Conflict between two people is a complicated situation. It involves the emotions, perceptions, and realities of two separate worlds. To properly navigate complex situations, you need information. Judgment can form a wall that blocks out the other person’s side of things. That information could make a key difference in how you would want to respond.

For example, let’s say that your friend who you regularly talk to has been silent with you for a week. You think “why would they do that? that’s rude.” You might want to tell them they should let you know when they’re going to be away for a while. That would “reinforce your boundary”, after all.

But what if you learned they actually had a sudden family emergency? Knowing this, you’d likely want to reply in empathy, and not demand as much. The issue would resolve and life would go on peacefully.

This is why you need not only understanding, but the humility to admit what you don’t know. Remain curious! There’s much to learn, and people’s realities might surprise you. At the very least, it helps you to make informed decisions.

How to Use Judgment for Good

That said, don’t shy away from the positive aspect of self-righteousness, either. We need to take its input on-board so we can discover our own boundaries.

Let’s go back to the previous example. Let’s say you ask your friend why they went silent, and they seem rather lazy and non-committal about it. Perhaps to them, remaining quiet was no big deal. Whether it’s right or not, the question still is: what do you want to do about it? They are revealing something about themselves that you need to adapt to.

Occasions like this might require you to dig deep. Maybe you have issues with abandonment. Maybe on some level you got attached to talking regularly, and you need to find a way to let go. Perhaps your inner child is hurt. Perhaps you just need space from the other person to figure out your own feelings. Find what you need, and act. But first, make sure you understand.

Fear of Vulnerability

There’s another aspect to judgment that can involve the fear of being vulnerable to others. Think about it: what happens when we think we’re morally superior to someone we feel vulnerable to? Doesn’t it give us a… minor boost in power? To feel superior pushes back against a sense of lost power. But this does not resolve a situation in a positive way. That’s why it’s more important to understand the situation, the feelings involved, and our boundaries. Superiority is a lesser win. We want pro-active, attentive action that understands and acts towards the well-being of all involved. Only then will moving forward feel truly right.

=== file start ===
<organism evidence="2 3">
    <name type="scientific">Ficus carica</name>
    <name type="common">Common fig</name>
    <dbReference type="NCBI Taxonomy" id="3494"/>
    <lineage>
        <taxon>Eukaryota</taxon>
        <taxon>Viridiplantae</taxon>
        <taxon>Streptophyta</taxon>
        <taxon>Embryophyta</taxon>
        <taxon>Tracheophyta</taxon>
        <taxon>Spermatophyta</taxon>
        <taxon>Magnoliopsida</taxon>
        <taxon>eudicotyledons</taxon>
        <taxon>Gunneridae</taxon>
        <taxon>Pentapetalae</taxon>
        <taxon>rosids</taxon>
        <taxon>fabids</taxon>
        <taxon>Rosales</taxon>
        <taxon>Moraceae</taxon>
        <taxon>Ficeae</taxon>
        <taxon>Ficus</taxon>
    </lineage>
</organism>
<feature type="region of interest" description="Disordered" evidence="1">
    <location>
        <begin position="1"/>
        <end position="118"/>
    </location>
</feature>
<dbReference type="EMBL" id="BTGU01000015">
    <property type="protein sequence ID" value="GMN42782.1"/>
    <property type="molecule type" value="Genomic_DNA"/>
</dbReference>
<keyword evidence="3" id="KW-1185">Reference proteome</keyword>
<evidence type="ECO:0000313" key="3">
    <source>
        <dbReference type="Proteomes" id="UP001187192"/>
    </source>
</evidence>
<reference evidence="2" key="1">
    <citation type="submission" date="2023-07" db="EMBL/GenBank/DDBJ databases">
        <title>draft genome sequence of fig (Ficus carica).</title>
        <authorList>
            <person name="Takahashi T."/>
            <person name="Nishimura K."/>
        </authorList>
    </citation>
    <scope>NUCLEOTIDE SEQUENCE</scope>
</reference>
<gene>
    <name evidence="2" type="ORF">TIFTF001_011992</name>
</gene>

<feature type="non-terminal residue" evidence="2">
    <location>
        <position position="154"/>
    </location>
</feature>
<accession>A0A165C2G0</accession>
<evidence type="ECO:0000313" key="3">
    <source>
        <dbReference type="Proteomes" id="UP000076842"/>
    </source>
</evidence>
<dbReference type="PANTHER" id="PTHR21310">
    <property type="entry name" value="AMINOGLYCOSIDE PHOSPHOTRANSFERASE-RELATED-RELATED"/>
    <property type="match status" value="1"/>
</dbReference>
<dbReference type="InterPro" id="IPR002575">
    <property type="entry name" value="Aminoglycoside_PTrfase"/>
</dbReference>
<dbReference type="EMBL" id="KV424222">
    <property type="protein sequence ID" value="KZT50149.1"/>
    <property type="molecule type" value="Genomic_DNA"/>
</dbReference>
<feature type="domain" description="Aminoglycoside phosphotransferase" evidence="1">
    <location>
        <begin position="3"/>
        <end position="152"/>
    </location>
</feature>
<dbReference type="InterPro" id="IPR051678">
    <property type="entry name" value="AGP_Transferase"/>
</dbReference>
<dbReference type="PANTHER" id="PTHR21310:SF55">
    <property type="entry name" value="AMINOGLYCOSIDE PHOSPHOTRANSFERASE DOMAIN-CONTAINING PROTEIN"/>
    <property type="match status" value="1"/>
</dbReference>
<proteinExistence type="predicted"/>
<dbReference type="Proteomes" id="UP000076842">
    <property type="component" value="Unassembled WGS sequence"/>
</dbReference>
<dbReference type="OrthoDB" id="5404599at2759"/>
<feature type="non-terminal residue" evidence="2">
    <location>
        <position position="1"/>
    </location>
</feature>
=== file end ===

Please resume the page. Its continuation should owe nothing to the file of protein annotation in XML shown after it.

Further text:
The message our sadness speaks is often one of change. It’s longing for something different. Awareness of sadness can lead us to an aspect of the situation that’s broken and needs fixing. Sadness is persistent, so finding a satisfactory direction is important.

While sadness does want things to be different, it has a sense of powerlessness towards actually attaining that outcome. It is a condition of many “if only”’s. “If only this person would be fair with me”, “if only they would acknowledge my feelings”, “if only I could find a solution that would make everything just go back to normal”. These sentiments can feel hopeless and useless for finding a resolution, but that’s not entirely true. Each “if only” highlights what you find important to preserve in the situation.

For instance, if your sadness says “if only they’d be fair with me”, this highlights two things. First, that you feel you’re being treated unfairly. Second, that whatever needs to change in the situation must uphold fairness, primarily towards yourself.

Alternatively, in the case of “if only things would go back to normal”, you likely feel chaos in the situation. What you really want here, is peace.

Find What Works

Thus, your sadness points towards something to uphold. But your sadness may cling onto one, singular way to uphold it. And that way is likely out of your control, gone, or lost. So, tough as it is, you need to look for other options. Ways to uphold what sadness values, but that can work.

What if you’re having trouble finding what works? Let’s say you know you value fairness, but can’t see how to get it. Consider these steps, replacing “fair” with whatever your value is:

  1. You can ask, “What is fair to me in this situation?”. List out your answers.
  2. Next consider, “Why can’t I have fairness?” You want to understand the obstacles in your way.
  3. Let’s say your answer is “because they won’t give it to me”, though. That doesn’t give you any options for moving forward. To get that, you want to ask, again, “Why?”. Keep asking questions, and flesh out your understanding of the situation.
  4. Eventually, you’ll see a way forward. Maybe it takes understanding the other person’s motivation. Why? Because knowing their motive can help you understand how to dialogue with them in a way that makes progress. Or, maybe your sadness just needs that understanding before it can let go and move on.

As much as sadness wants to lament the situation as it understands it, you need a way forward. Cultivate a greater understanding, and find a new way.